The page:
Virgin chief Richard Branson is asking the British government for a bailout—and defending himself against critics who say a billionaire who doesn't pay British taxes shouldn't be asking for help. In an open letter to Virgin employees, Branson said he was asking for a government loan to save his airline, not a handout, the BBC reports. "It wouldn’t be free money and the airline would pay it back," said Branson. He wrote the letter after his initial proposal for a $620 million loan was rejected by Britain's Treasury, which told him to explore other options first. Branson, believed to have a fortune of at least $6 billion, says he has already committed more than $250 million to saving jobs at Virgin businesses including airlines Virgin Atlantic and Virgin Australia.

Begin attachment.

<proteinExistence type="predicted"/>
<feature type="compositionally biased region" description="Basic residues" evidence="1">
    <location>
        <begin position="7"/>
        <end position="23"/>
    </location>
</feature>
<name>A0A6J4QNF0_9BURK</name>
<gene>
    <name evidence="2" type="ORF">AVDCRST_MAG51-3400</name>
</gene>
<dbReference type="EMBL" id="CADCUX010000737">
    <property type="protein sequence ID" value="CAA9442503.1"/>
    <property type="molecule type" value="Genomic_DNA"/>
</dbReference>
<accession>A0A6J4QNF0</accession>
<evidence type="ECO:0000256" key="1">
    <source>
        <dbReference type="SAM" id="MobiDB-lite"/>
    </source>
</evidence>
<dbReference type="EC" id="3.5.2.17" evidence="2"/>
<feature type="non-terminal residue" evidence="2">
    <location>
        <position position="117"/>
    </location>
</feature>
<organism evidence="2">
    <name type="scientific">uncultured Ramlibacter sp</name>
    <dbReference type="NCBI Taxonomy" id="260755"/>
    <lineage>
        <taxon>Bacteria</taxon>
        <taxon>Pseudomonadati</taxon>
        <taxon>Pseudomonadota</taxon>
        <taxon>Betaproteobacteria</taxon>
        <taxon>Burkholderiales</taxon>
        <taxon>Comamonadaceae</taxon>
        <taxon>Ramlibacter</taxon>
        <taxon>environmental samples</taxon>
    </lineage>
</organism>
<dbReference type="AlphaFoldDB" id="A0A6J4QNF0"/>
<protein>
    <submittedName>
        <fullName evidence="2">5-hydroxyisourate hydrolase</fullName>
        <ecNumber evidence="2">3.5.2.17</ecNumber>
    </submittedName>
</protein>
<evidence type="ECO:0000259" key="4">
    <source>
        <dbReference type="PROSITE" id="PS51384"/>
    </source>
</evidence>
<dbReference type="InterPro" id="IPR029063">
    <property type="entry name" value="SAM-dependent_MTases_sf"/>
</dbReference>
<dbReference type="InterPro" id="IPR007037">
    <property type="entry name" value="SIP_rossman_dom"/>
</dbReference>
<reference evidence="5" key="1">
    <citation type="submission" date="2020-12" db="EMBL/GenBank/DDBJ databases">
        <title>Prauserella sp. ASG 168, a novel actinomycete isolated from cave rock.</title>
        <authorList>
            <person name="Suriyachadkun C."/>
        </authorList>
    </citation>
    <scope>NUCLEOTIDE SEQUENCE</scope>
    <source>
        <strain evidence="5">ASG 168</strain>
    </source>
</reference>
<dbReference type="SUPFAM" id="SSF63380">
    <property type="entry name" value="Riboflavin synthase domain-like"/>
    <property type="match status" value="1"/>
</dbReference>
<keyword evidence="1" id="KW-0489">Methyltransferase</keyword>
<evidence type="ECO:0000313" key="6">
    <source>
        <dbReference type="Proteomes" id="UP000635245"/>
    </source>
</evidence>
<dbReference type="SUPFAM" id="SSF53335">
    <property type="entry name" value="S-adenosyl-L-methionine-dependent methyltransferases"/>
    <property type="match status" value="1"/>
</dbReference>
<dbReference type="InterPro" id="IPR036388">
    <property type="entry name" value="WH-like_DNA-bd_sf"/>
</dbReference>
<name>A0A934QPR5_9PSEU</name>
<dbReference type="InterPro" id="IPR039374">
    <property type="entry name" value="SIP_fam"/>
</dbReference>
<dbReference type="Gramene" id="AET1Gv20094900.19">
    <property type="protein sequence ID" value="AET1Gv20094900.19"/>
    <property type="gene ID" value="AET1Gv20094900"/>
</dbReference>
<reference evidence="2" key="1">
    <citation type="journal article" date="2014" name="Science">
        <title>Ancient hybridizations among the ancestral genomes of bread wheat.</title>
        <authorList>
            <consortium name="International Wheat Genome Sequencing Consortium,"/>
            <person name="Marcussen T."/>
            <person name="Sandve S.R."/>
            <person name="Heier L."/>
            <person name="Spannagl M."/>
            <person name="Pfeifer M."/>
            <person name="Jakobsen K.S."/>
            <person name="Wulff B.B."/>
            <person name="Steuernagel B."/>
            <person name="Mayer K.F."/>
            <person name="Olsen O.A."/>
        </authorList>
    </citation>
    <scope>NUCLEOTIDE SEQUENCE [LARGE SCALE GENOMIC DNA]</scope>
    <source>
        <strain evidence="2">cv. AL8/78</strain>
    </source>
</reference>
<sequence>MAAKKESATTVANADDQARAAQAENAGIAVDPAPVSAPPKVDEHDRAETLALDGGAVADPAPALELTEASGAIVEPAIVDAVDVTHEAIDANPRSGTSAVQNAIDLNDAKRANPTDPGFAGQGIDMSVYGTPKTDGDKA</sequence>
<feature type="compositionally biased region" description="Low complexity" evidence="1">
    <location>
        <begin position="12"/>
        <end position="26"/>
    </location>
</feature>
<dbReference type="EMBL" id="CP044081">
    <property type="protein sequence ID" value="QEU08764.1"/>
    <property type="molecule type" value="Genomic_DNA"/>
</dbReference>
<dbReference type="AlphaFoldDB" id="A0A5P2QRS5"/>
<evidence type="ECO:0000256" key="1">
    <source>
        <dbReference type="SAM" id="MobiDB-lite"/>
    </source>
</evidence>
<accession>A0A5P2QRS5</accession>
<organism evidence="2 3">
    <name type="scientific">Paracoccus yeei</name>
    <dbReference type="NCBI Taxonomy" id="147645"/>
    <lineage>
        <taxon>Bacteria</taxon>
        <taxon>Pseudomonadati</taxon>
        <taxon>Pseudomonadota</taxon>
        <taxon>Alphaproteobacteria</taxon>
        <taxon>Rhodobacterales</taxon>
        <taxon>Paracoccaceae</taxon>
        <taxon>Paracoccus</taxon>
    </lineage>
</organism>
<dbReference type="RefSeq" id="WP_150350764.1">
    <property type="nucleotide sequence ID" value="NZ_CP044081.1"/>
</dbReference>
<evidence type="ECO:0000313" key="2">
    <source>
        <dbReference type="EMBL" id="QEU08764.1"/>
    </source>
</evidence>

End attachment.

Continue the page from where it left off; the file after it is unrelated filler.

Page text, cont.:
"I've seen lots of comments about my net worth—but that is calculated on the value of Virgin businesses around the world before this crisis, not sitting as cash in a bank account ready to withdraw," he wrote to employees. Branson also owns and resides on his own Caribbean island, Necker Island in the tax-free British Virgin Islands. "There have been comments about my home," he wrote. "Joan and I did not leave Britain for tax reasons but for our love of the beautiful British Virgin Islands." He said he would use the island as collateral against loans, but later clarified that he meant commercial loans, not government assistance, the Guardian reports. (Read more Richard Branson stories.)